The US wants to give Ukraine kamikaze drones as part of a $800 billion (£609 billion) package of weapons to help Ukraine fight back against Russia. The shipment includes 100 unmanned drones, which US officials say are Switchblades – small’suicide drones that explode when they hit a target.” They say the drones are called “Switchblades.”
The use of drone footage of the destruction of Russian armored vehicles has quickly become a key tool in Ukraine’s information war, Sky News said. This has been a big hit on social media. So, how much have drones helped Ukraine fight back? “Ukrainian forces have used cheap drones with lethal effectiveness to defend the country’s cities,” Sky News said, “surprising Western military experts” in the process. The drones that the Ukrainian military is using now are Turkish-made TB2s, which have “surprisingly worked out well.” “They each cost less than $2 million (£1.5 million). They fly at a low altitude so that Ukrainian forces can strike Russian targets.”
It’s not clear how many drones Turkey sold to Ukraine, but “independent estimates by open source intelligence researchers” say there are between 20 and 50 in Ukraine. Ben Wallace, the UK’s defense secretary, has praised Ukraine’s use of drone attacks. He told the House of Commons that Turkish TB2s have been “incredibly important” in slowing down or blocking the Russians’ progress in Ukraine. In the Times, they say that an “elite Ukrainian drone unit” has hit a lot of “priority targets” by “attacking Russian forces as they sleep,” which has worked. Russian tanks, command trucks, and vehicles that carry electronic equipment have been taken out of the sky by Aerorozvidka, a special air reconnaissance unit in the army.
“Russian forces are still when the sun goes down,” the paper said. “They hide their tanks in villages between houses because they are afraid that Ukrainian artillery will hit them.” In the paper, Aerorozvidka, which has 50 drone-piloting teams, says that the “immobile convoy,” which Aerorozvidka has 50 teams of, is its main target. It’s impossible to see our drones at night, a soldier with the Aerorozvidka group said. “We look for the most valuable truck in the convoy, and then we hit it right on the spot. We can do this very well with very little damage to other vehicles in the convoy.” Even in small towns, it’s possible. At night, you can get much closer to the person you want.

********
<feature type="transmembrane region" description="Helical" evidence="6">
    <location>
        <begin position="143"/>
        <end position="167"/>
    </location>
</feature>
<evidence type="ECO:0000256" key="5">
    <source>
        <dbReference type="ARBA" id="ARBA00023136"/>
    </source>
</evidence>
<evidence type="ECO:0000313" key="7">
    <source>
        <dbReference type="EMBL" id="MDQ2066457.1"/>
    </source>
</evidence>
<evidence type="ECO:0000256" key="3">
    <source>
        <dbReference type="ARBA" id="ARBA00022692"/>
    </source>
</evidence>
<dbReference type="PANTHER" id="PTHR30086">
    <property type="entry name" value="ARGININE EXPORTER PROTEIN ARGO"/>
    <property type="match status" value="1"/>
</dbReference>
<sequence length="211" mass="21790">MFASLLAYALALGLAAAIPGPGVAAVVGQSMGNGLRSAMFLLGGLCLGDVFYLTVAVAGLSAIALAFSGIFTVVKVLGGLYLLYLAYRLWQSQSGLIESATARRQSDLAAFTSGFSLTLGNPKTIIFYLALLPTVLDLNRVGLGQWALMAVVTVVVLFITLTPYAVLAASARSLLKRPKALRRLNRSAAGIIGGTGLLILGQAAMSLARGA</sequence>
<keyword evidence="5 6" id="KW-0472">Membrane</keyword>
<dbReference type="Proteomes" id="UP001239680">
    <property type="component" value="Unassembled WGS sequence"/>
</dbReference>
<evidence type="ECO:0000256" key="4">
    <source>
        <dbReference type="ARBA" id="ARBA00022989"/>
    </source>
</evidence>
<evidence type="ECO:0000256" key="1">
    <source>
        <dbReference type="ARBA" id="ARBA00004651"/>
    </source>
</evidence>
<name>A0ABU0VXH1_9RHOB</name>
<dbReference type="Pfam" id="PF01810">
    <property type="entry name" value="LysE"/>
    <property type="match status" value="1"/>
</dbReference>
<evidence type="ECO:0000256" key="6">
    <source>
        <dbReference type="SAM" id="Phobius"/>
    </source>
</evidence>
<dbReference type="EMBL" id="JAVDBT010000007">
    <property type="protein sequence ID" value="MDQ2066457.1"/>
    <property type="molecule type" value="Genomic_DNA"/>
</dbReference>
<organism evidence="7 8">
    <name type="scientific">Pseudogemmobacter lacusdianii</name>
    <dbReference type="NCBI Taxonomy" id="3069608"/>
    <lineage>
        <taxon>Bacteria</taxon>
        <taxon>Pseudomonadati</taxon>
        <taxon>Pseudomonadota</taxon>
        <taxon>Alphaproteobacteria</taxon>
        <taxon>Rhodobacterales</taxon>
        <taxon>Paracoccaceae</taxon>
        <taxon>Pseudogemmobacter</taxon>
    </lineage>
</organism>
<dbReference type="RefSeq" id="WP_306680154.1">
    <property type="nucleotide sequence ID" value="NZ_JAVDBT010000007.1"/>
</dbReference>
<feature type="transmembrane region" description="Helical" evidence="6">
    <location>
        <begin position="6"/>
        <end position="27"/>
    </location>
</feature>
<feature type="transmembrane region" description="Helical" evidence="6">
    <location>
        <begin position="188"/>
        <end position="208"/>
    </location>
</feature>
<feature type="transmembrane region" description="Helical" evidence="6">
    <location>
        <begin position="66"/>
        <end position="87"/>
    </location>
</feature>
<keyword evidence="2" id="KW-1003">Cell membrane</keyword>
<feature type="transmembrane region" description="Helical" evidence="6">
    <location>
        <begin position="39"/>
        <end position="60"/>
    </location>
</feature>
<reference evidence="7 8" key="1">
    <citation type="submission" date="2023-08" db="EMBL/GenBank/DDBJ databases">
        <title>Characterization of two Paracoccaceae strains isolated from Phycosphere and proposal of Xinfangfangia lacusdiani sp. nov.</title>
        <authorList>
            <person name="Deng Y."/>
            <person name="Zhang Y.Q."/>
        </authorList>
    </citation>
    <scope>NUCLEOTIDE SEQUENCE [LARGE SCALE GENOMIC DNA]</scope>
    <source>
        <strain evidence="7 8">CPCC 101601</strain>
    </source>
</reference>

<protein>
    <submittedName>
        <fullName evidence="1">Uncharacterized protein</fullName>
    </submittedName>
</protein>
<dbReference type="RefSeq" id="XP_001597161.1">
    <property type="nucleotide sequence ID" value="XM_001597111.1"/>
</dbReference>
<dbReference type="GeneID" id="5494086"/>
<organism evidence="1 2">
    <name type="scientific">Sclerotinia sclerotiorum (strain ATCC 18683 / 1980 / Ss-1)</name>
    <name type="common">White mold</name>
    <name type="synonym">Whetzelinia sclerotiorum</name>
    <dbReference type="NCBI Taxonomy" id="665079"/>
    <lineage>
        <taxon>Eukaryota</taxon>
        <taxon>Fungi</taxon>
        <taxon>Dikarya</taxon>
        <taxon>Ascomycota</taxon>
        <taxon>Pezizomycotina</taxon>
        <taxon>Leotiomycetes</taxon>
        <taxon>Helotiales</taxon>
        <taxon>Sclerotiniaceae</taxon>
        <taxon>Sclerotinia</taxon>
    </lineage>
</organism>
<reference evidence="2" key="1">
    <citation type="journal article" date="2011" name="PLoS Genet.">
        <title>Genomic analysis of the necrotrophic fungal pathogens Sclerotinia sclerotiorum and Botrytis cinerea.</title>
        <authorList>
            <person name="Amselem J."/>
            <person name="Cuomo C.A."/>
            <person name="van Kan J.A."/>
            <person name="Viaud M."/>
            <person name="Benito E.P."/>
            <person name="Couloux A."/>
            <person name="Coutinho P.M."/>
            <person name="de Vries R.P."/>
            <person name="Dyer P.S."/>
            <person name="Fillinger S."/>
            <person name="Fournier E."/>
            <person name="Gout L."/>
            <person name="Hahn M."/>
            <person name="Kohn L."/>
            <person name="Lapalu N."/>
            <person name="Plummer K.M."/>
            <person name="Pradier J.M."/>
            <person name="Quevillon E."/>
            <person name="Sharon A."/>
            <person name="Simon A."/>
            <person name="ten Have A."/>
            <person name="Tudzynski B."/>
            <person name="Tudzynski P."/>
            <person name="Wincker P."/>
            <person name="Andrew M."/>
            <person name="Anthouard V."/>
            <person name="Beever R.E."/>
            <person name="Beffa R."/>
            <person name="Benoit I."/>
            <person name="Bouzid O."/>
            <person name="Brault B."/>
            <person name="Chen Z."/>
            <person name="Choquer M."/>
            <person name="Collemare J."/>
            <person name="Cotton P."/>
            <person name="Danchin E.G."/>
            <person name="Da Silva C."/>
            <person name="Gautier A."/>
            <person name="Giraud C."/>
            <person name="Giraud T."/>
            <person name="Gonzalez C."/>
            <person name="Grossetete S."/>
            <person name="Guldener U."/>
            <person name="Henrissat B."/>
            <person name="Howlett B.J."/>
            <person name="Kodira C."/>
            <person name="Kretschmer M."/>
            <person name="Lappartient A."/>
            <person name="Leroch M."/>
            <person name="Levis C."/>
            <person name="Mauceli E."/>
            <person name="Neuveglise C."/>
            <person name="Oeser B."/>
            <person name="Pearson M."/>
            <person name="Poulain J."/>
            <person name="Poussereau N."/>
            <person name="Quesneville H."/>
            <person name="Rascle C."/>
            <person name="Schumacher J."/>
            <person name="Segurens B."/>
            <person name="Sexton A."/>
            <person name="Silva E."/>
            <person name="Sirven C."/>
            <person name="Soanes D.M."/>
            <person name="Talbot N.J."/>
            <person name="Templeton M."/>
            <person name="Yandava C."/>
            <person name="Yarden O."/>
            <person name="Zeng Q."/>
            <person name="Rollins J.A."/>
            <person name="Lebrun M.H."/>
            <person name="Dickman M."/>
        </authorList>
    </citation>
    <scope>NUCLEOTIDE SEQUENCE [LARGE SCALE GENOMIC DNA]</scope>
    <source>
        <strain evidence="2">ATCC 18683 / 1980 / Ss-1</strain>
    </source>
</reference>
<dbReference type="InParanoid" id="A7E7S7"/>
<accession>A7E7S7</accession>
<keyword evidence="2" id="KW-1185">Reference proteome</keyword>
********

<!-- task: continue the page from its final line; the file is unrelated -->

A research fellow at the Royal United Services Institute says that so far, Russia has been able to stop Ukraine from using drones to do things like kill people. Russian troops’ morale and tactics may be affected by a threat from a quiet and unknown enemy, according to Bronk, who wrote about this in The Spectator. TB-2’s effectiveness so far is more a reflection of the skill of its Ukrainian operators and the incompetence and operational failures of Russian forces, he said.
The drone itself doesn’t have any unique abilities. The drones being sent by the US are called kamikaze drones because “they can be flown right into a target, after which it explodes.” Japanese pilots used this tactic in World War II; They loaded small planes with explosives and flew them right into Allied warships. The name is a reference to this tactic. Based on what NBC says, those drones are likely one of two types called Switchblades, which can shoot at targets miles away with deadly precision. Putting Switchblades, which are “kamikaze” bombs that can only be used once, in the hands of Aerorozvidka, may not help the country defend itself.
Only one thing is wrong with it. They are angry that Russia is using drones that use artificial intelligence to decide who lives and who doesn’t live, and they don’t like how they look. So far, there hasn’t been a lot of backlash against the US for sending Switchblades to Ukraine. Some experts are worried that this could start a nuclear war. We’re rooting for Ukraine, but these drones are a grim reminder that even “good guys” can use weapons that kill people in war.